The U.S. has long been uncomfortable with differentiation in education, as Richard Hofstadter made clear in his 1964 Pulitzer Prize-winning Anti-intellectualism in American Life. But things slowly started to change in 1983 with the publication of “A Nation At Risk.” Its alarmist indictment about education made elitism seem a bit more acceptable. The result is that 165 public high schools now admit gifted students on the basis of an exam.
There is a difference, however, between gifted and genius that is poorly understood in the ongoing debate over how to identify and nurture young people who clearly are in a class by themselves. This confusion is seen in an otherwise excellent piece by Andrew Solomon (“How Do You Raise a Prodigy?” The New York Times Magazine, Nov. 4). He says that “There is no federal mandate for gifted education.” That is not true. In 1988, Congress passed the Jacob Javits Gifted and Talented Education Act. Whether the law adequately helps prodigies, rather than merely the gifted, is another matter.
New York City, home of the nation’s largest school district, is an example of this confusion. It recently ended its policy of guaranteeing seats to siblings of students already in gifted and talented programs (“City Ends Sibling-Preference Rule in Gifted Admissions,” The New York Times, Oct. 29). The reason: last year, almost 5,000 children qualified for kindergarten openings - more than double the number from four years earlier. The district now uses the Naglieri Nonverbal Ability Test and the Otis-Lennon School Ability Test. Even if the cut -off score were raised from the present 90th percentile, however, there’s no assurance that it would necessarily distinguish between gifted and genius.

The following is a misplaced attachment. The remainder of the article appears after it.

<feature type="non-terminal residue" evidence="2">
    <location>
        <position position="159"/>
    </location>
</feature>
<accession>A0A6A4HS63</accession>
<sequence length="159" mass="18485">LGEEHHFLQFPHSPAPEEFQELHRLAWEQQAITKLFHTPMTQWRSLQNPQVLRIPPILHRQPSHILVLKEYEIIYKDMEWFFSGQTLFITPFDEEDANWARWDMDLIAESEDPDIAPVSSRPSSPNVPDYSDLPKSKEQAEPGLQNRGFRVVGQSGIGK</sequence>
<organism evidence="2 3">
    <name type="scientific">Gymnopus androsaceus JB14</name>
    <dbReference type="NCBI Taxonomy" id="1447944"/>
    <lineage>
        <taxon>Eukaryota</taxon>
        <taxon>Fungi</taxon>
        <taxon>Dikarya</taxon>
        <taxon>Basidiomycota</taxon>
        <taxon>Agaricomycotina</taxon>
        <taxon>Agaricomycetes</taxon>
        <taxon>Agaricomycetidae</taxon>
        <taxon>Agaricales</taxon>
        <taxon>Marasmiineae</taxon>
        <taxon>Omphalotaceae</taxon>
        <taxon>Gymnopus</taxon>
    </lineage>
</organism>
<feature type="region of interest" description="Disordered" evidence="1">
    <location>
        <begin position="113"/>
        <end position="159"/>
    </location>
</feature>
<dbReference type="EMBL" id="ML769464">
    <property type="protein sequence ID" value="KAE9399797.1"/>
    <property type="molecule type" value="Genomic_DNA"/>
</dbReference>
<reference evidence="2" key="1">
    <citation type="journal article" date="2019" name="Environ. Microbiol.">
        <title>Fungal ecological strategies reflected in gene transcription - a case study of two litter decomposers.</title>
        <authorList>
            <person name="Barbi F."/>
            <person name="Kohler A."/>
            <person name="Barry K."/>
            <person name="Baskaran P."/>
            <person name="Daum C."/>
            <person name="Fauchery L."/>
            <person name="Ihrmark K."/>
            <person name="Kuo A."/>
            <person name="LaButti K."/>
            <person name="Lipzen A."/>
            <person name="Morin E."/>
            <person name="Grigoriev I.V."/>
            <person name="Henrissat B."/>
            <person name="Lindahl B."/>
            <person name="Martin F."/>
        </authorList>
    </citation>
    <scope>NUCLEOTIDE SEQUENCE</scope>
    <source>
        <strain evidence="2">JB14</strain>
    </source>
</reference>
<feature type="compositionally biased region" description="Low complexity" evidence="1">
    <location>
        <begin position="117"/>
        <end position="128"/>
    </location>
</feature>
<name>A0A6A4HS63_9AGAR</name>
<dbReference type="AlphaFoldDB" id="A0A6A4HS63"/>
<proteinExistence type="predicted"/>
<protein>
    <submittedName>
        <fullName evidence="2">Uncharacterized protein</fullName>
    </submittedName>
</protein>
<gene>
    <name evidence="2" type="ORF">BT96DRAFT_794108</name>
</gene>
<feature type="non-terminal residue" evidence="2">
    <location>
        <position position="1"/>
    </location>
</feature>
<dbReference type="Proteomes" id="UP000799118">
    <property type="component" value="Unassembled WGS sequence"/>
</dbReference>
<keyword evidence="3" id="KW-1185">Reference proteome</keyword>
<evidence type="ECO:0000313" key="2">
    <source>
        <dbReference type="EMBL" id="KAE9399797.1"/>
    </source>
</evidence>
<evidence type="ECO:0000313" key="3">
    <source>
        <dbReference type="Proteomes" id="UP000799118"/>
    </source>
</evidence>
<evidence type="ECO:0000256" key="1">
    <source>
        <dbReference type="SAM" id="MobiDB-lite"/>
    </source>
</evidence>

The real controversy in my view is over the effect that placing gifted-genius students in their own schools would have on other students. Opponents argue that doing so deprives them of the benefits that come from being in the same classes. I understand this concern, but I think it is indefensible to deny these special students the curriculum and instruction they desperately need. I don’t see the strategy as elitism. Instead, I believe it is in line with meeting the needs and interests of all students. Why this particular group is singled out for strident criticism is a mystery.
Amplification: In 2011, Congress defunded the Jacob Javits Gifted and Talented Education Act.
The opinions expressed in Walt Gardner’s Reality Check are strictly those of the author(s) and do not reflect the opinions or endorsement of Editorial Projects in Education, or any of its publications.